Category Featured Events

MAS June Meeting

Three Myths of Science Education

MAS June Monthly Meeting: John Rudolph

Few people question the importance of science education in American schooling. It’s the key, after all, to economic growth, develops the ability to reason more effectively, and enables us to solve everyday problems. Good science teaching results in all these benefits and more—or so we think. But what if all this is simply wrong? What if the benefits we assume science education produces turn out to be an illusion, nothing more than wishful thinking? In this talk, Rudolph will examine the reasons we’ve long given for teaching science and assesses how they hold up to what we know about what students really learn in science classrooms and what research tells us about how people actually interact with science in their daily lives...

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MAS May Meeting

A Window to the Universe in My Backyard….

MAS May 2024 Monthly Meeting - Brian Champion "A window to the universe in my backyard…"

Having a backyard observatory is like having my own window to the universe. Any clear night I can roll the roof back and marvel at all the wonders available to see.

Having a backyard observatory means not having to spend time setting up or breaking down my equipment. I can be ready to start imaging in just a few minutes and in the morning; just roll the roof closed and I can head off to work.

I designed my observatory with Shapr3D on my iPad. I looked at many different designs and chose the most useful features for my own needs.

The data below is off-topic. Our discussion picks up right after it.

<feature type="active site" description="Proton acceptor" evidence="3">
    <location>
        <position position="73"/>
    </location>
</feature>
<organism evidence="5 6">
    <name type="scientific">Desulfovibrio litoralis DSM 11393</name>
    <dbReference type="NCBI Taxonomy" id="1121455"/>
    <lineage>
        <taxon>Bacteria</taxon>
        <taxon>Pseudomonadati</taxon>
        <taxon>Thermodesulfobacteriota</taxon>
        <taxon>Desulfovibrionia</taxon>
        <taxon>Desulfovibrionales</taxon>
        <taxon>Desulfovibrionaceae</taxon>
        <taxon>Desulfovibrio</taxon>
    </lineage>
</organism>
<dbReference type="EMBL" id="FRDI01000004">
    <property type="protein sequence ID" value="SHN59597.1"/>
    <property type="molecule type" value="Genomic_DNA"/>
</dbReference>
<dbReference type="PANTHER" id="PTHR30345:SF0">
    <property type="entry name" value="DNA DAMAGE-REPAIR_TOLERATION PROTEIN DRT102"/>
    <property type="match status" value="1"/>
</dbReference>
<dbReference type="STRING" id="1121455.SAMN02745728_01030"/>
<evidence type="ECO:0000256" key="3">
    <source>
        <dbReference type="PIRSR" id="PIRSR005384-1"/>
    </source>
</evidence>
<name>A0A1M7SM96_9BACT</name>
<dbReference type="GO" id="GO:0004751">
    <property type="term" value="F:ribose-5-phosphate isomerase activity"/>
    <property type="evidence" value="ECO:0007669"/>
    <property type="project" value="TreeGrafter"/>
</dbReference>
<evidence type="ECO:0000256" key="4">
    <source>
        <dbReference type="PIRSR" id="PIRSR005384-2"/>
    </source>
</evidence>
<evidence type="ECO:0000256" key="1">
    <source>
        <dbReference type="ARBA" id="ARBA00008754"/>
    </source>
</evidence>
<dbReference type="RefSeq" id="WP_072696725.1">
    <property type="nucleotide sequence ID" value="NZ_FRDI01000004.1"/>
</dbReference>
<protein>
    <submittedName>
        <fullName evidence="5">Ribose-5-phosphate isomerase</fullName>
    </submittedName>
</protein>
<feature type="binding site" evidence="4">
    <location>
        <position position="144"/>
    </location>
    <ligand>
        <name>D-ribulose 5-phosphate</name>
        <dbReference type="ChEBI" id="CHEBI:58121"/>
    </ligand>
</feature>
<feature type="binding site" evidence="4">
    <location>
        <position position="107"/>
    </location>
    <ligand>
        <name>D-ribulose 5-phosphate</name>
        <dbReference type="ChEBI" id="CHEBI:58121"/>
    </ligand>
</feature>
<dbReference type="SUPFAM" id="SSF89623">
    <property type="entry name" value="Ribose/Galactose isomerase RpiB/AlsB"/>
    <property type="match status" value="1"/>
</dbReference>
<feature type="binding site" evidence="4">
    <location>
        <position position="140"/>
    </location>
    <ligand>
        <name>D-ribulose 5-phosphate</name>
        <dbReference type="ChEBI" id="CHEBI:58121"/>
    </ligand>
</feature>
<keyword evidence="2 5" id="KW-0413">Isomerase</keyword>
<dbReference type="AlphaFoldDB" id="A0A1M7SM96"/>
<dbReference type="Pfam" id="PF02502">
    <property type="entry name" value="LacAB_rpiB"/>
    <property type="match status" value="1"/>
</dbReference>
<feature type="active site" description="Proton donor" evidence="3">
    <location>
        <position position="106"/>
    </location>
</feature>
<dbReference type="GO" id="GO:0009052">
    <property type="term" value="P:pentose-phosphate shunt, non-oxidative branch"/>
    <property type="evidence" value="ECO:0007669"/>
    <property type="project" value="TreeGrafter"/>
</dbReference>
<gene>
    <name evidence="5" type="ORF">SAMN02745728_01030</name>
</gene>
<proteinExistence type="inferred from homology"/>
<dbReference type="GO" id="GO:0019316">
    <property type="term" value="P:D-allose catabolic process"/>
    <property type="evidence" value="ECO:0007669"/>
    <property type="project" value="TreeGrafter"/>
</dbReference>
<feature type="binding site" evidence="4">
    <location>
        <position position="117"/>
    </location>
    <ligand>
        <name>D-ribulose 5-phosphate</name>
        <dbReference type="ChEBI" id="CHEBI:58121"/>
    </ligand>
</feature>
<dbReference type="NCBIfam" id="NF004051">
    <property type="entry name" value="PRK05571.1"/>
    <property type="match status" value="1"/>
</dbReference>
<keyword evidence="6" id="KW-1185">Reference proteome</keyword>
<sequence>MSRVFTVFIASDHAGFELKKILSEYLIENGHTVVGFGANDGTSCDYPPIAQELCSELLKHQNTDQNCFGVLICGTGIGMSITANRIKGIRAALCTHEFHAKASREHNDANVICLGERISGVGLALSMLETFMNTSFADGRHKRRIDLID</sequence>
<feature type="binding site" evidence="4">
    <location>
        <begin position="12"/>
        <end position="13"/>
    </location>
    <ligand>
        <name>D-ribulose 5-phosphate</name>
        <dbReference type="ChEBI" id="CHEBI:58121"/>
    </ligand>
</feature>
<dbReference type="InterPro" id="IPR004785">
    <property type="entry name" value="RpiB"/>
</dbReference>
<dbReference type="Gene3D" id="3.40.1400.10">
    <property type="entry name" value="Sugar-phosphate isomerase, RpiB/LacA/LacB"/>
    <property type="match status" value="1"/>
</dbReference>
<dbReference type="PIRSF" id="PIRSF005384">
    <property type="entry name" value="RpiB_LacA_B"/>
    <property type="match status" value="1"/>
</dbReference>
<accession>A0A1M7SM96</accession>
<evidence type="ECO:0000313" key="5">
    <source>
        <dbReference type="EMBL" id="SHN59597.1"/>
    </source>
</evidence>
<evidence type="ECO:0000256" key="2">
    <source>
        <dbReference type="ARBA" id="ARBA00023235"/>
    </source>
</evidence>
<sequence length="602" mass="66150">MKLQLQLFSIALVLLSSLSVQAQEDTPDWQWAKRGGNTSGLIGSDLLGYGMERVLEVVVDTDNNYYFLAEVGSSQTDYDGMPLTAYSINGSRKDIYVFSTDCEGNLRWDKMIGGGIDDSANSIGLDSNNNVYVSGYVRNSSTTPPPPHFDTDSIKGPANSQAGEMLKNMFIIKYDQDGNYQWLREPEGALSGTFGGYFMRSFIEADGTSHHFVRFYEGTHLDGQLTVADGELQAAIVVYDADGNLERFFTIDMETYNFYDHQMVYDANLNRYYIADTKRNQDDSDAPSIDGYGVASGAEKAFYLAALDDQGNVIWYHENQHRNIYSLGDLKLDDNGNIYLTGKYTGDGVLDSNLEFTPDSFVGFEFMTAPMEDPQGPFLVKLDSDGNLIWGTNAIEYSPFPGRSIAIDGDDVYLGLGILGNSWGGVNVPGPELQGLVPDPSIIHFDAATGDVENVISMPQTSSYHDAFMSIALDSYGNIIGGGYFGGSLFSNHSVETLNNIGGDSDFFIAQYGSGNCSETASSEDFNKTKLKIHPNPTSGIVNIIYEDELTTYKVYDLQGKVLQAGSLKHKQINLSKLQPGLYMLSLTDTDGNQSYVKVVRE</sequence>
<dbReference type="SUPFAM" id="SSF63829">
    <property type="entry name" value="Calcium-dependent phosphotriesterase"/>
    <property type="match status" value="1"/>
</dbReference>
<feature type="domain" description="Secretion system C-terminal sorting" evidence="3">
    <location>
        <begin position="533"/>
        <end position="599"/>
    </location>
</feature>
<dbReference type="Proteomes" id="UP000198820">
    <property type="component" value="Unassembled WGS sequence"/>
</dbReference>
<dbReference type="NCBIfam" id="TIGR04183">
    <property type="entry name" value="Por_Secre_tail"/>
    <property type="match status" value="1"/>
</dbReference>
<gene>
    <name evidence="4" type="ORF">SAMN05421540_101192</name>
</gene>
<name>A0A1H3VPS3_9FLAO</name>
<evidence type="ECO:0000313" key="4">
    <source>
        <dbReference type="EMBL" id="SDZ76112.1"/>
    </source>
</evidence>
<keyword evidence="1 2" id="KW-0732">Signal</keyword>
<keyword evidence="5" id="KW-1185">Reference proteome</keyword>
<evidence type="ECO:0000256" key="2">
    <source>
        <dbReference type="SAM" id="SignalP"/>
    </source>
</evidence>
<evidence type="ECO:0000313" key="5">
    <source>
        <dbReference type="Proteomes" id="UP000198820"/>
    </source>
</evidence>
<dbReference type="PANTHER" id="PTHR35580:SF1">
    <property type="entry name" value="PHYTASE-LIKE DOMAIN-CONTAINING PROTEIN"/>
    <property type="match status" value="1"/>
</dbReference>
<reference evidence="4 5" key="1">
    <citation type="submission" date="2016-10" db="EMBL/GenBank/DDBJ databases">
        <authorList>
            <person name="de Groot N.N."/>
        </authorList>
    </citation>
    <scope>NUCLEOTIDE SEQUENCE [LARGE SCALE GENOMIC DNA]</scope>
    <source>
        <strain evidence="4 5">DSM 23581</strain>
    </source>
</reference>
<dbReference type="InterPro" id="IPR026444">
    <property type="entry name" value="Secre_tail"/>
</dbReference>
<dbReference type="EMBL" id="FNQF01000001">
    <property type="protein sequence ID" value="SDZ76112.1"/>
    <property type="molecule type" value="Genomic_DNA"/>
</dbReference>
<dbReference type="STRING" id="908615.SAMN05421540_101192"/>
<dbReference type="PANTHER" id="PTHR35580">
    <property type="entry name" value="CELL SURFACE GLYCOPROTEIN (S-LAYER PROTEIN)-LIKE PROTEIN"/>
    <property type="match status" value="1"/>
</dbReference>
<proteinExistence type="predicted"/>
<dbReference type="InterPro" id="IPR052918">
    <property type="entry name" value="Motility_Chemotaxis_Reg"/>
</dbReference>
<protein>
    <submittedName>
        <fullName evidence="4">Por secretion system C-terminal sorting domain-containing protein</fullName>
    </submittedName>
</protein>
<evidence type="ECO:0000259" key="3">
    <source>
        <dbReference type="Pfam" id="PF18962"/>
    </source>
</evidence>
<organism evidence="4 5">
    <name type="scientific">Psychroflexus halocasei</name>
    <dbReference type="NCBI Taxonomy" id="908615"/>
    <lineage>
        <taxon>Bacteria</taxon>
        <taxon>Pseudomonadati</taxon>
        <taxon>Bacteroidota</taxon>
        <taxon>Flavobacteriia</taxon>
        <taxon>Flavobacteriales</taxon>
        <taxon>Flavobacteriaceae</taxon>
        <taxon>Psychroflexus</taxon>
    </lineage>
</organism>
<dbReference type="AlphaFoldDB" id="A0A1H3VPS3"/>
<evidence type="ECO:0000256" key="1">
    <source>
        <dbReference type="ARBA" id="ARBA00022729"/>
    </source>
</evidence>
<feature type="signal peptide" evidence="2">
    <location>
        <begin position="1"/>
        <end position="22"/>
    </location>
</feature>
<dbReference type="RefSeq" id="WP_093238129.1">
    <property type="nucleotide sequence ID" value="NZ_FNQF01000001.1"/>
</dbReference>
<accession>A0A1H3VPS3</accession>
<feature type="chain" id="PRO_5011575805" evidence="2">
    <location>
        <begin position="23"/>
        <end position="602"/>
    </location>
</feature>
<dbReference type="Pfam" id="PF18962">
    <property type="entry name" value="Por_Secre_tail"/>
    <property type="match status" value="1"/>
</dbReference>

Brian’s biographical sketch:

My astrophotography journey started a little over 25 years ago as an extension of my photography hobby...

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MAS April Meeting

1919 and the new Universe… Echos and Beyond, the Modern Eddington Experiment

MAS April Meeting

When Einstein published his general theory of relativity it reinvented one of the most fundamental characteristics of the Universe, and as such it came with predicted phenomena that would settle the issue of whether or not the “King” of Newtonian gravitation was really dead. One of the predictions concerns the existence of a value for the curvature of spacetime based on the presence of mass...

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MAS March Meeting

The April 2024 Total Solar Eclipse: Prepare to be Gobsmacked!

March 2024 MAS Monthly Meeting

Bob Hamers and Jeff Shokler will help you prepare for your total eclipse experience by sharing the insights, tips, and lessons learned from their own eclipse experiences. During the talk, they’ll help you consider your eclipse viewing and/or imaging goals, discuss the many ways one can enjoy experiencing a total solar eclipse (including the numerous phenomena to keep an eye out for), and share important safety considerations.

If photographing the eclipse is one of your goals, they’ll also talk about the kinds of imaging gear that is most appropriate for photographing total eclipses, and how to plan and prepare for taking pictures – particularly under the demanding, tight timelines total eclipses present imagers...

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MAS February Meeting

Chasing ghost particles: searching for neutrinos from high-energy sources in real time.

MAS February 2024 Monthly Meeting - Jessie Thwaits

Neutrinos are tiny, nearly massless particles that interact very rarely. Because of this, astrophysical neutrinos can travel very far, all the way to the South Pole, carrying information directly from their sources. The IceCube Neutrino Observatory has detected these astrophysical neutrinos, but only a few sources have been identified thus far. We search for these neutrinos from transient sources – sources that vary in their brightness over time, such as gamma-ray bursts (GRBs), supernovae, novae, or mergers of compact objects. These sources often have very energetic processes happening inside them to accelerate particles and produce these neutrinos...

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MAS January Meeting

Searching for Exoplanets Born Outside the Milky Way